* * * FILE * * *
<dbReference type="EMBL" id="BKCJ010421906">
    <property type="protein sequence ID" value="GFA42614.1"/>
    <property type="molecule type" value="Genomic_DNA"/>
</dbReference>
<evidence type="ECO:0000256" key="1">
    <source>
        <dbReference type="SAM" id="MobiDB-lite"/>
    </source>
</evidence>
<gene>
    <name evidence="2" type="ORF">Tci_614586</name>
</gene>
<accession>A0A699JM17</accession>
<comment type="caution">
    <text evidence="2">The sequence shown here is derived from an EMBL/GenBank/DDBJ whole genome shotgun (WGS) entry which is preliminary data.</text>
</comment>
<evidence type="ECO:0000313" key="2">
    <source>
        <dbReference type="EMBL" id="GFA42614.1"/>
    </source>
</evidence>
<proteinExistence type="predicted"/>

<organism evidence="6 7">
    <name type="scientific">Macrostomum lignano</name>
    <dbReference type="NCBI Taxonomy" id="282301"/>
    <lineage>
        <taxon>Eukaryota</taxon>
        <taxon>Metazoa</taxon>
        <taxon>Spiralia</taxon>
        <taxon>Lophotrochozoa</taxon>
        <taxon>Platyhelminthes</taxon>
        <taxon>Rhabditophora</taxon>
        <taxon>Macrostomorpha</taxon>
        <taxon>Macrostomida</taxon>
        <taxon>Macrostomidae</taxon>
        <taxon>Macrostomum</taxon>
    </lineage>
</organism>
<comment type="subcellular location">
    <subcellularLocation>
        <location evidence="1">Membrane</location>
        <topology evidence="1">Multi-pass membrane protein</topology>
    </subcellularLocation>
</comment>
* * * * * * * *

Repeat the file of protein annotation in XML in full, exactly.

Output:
<dbReference type="EMBL" id="BKCJ010421906">
    <property type="protein sequence ID" value="GFA42614.1"/>
    <property type="molecule type" value="Genomic_DNA"/>
</dbReference>
<evidence type="ECO:0000256" key="1">
    <source>
        <dbReference type="SAM" id="MobiDB-lite"/>
    </source>
</evidence>
<gene>
    <name evidence="2" type="ORF">Tci_614586</name>
</gene>
<accession>A0A699JM17</accession>
<comment type="caution">
    <text evidence="2">The sequence shown here is derived from an EMBL/GenBank/DDBJ whole genome shotgun (WGS) entry which is preliminary data.</text>
</comment>
<evidence type="ECO:0000313" key="2">
    <source>
        <dbReference type="EMBL" id="GFA42614.1"/>
    </source>
</evidence>
<proteinExistence type="predicted"/>

<organism evidence="6 7">
    <name type="scientific">Macrostomum lignano</name>
    <dbReference type="NCBI Taxonomy" id="282301"/>
    <lineage>
        <taxon>Eukaryota</taxon>
        <taxon>Metazoa</taxon>
        <taxon>Spiralia</taxon>
        <taxon>Lophotrochozoa</taxon>
        <taxon>Platyhelminthes</taxon>
        <taxon>Rhabditophora</taxon>
        <taxon>Macrostomorpha</taxon>
        <taxon>Macrostomida</taxon>
        <taxon>Macrostomidae</taxon>
        <taxon>Macrostomum</taxon>
    </lineage>
</organism>
<comment type="subcellular location">
    <subcellularLocation>
        <location evidence="1">Membrane</location>
        <topology evidence="1">Multi-pass membrane protein</topology>
    </subcellularLocation>
</comment>